Putting clocks back could cost £400 extra on energy bills, according to research by Queen’s University Belfast

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Households could be spending £400 extra per year (or £1.20 per day) on their electricity bills by putting their clocks back in autumn, a new study suggests.

A study by Queen’s University Belfast suggests people in the UK are unnecessarily spending extra money on their electricity bills by putting their clocks back in autumn. The extra amounts customers are paying equates to around £400 a year, or £1.20 a day.

During the winter, when the weather is colder, people naturally use more energy to heat up their homes. Professor Aoife Foley from the School of Mechanical and Aerospace Engineering at Queen’s University Belfast has suggested the UK government should propose a temporary abolishment of Daylight Saving Time for this year to help people save money on their energy bills.

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Daylight Saving Time was initially created in 1907 and introduced in 1916. It was devised to help reduce energy consumption during World War One. However, some audiences feel the concept is outdated and irrelevant in the modern world.

Others, on the other hand, believe scrapping Daylight Saving Time would create problems. For instance, they believe it would increase the number of vehicular collisions on roads and it would also create time zone issues in Ireland - with Northern Ireland and the Republic of Ireland effectively operating in two different time zones.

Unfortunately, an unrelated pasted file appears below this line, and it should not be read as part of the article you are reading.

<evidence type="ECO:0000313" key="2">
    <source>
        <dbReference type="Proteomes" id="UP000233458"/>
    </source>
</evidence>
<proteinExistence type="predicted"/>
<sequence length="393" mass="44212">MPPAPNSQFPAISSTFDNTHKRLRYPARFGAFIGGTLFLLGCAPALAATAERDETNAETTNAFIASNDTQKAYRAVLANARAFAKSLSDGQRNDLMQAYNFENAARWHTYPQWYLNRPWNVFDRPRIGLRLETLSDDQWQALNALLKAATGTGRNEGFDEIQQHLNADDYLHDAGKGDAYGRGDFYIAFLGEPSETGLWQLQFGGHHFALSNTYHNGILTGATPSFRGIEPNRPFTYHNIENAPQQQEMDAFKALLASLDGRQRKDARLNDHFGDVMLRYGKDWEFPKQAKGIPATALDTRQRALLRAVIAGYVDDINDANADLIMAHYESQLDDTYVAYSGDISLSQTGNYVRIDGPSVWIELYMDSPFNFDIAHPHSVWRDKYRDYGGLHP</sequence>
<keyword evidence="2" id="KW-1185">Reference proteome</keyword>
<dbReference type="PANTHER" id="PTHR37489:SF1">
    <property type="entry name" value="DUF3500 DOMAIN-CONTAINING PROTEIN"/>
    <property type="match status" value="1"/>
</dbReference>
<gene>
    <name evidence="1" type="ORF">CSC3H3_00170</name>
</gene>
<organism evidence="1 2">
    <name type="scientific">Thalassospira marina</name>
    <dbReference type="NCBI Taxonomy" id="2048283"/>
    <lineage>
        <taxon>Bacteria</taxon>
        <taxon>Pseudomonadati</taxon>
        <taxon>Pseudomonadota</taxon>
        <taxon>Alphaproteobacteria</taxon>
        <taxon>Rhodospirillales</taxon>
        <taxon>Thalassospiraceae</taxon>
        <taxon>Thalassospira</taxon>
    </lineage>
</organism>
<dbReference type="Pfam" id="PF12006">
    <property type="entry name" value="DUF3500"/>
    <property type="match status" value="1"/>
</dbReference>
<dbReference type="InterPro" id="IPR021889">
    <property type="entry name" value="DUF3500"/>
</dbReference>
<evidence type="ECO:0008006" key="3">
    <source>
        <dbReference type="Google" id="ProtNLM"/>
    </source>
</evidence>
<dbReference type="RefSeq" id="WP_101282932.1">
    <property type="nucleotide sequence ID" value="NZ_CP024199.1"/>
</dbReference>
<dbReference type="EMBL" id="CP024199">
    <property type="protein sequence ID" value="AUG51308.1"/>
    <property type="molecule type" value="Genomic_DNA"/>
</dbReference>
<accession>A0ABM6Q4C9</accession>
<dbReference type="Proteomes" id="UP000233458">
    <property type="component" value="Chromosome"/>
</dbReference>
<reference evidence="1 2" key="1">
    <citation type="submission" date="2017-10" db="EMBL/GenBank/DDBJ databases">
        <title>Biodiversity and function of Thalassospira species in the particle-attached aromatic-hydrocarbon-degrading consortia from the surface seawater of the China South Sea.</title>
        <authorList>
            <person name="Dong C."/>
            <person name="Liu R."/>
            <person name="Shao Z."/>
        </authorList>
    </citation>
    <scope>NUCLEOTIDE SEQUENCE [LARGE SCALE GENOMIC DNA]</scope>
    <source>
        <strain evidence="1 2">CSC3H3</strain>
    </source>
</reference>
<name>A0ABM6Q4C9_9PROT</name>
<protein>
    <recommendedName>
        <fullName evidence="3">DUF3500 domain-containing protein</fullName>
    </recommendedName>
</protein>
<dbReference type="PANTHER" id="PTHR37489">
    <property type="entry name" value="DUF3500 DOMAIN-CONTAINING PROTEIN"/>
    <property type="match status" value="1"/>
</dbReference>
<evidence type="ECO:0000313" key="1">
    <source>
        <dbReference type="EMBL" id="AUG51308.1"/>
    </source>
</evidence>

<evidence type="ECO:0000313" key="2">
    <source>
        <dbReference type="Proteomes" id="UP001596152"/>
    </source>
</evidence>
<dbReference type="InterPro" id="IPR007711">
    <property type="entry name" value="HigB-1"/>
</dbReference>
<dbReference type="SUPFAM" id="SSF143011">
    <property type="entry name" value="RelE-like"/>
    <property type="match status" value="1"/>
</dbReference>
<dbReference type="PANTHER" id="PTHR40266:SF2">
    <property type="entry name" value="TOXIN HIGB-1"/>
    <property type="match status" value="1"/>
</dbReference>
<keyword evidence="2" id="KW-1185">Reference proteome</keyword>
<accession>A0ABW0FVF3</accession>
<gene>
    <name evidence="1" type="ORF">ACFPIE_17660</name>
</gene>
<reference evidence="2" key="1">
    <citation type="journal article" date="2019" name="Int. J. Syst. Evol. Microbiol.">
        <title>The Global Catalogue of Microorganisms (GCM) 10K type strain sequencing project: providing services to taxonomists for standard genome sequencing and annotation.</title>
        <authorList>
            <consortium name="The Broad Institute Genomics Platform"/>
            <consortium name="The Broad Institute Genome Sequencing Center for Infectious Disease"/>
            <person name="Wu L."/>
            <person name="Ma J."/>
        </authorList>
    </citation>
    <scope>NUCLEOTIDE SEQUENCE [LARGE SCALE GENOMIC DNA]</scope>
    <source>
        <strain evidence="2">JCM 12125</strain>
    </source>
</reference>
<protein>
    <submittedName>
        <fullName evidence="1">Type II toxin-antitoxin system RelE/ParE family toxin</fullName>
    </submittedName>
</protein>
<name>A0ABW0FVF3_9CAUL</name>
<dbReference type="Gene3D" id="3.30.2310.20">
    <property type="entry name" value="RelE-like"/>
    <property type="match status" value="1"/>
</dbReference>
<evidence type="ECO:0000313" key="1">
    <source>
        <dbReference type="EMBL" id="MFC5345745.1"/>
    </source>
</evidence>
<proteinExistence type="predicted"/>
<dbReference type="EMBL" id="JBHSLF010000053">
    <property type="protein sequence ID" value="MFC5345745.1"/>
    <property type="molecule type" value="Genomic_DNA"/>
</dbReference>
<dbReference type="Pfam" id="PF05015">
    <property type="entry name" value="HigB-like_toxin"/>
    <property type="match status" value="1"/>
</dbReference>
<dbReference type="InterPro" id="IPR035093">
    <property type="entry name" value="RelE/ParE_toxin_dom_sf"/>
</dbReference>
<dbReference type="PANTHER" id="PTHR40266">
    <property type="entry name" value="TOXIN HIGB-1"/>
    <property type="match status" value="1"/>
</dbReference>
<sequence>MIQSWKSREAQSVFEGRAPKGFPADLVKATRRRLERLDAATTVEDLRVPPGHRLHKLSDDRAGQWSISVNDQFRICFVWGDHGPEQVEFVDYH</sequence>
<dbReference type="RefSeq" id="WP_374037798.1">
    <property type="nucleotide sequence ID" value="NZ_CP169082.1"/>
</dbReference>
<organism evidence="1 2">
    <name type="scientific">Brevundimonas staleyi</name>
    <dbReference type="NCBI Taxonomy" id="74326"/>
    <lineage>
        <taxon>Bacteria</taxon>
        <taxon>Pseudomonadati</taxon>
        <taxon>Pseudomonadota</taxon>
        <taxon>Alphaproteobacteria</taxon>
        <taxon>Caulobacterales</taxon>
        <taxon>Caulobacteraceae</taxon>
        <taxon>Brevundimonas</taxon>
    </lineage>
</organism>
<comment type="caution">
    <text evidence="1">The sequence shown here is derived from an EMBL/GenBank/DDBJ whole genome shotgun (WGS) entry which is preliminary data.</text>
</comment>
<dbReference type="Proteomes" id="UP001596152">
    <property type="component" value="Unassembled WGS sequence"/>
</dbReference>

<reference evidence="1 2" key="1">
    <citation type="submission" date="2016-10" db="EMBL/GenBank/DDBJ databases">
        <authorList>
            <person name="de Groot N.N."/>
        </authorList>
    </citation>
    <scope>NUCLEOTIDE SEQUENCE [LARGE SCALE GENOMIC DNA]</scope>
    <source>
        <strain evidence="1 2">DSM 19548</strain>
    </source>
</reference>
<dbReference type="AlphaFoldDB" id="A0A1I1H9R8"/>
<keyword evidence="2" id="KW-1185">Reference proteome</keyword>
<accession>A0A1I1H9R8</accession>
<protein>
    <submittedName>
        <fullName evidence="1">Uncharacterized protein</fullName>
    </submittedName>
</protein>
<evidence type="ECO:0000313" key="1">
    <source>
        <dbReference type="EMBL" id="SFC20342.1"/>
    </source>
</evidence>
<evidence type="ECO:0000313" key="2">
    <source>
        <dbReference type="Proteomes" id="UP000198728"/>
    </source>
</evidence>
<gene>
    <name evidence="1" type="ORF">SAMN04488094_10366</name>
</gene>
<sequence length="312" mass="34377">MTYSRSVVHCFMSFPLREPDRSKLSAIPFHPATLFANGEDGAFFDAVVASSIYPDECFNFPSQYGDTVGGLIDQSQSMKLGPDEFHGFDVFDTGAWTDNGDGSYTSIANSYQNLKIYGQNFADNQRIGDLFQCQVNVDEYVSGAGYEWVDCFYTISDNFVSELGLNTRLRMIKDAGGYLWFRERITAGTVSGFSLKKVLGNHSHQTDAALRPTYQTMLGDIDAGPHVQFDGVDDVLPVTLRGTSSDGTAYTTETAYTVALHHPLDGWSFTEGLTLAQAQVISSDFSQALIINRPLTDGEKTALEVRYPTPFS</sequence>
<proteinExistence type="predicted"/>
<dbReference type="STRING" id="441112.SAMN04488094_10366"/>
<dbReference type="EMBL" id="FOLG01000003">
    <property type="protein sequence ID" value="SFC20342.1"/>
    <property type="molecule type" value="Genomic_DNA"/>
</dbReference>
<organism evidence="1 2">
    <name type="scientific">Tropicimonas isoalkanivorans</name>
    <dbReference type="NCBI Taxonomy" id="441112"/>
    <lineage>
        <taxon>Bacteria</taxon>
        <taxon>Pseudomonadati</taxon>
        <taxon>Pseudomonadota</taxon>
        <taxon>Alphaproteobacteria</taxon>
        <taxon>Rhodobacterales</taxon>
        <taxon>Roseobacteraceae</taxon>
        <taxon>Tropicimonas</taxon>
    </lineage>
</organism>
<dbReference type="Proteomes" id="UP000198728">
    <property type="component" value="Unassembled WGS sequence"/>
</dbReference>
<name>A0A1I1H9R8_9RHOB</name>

Despite this, Professor Foley notes most vehicular collisions are not caused by poor lighting - she says that tiredness, poor speed regulation and alcohol are the biggest causes of crashes on the road. Additionally, she says the problems with Ireland’s time zones could be fixed if the UK’s and Ireland’s governments could reach an agreement on the matter.

Professor Foley said: “By simply foregoing the winter Daylight Savings Time (DST) in October, we save energy because it is brighter in the evening during winter, so we reduce commercial and residential electrical demand as people leave work earlier, and go home earlier, meaning less lighting and heating is needed.

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“We are no longer in an energy crisis in Europe but an energy war and dependent on weather conditions this winter it is very likely we may need to start rationing energy very seriously to avoid bigger energy issues in December and January when gas reserves start to run low.”

The clocks are set to go back this weekend. At 2am on Sunday, (October 30), people in the UK will need to put their clocks back by an hour to remain consistent with the rest of the country.

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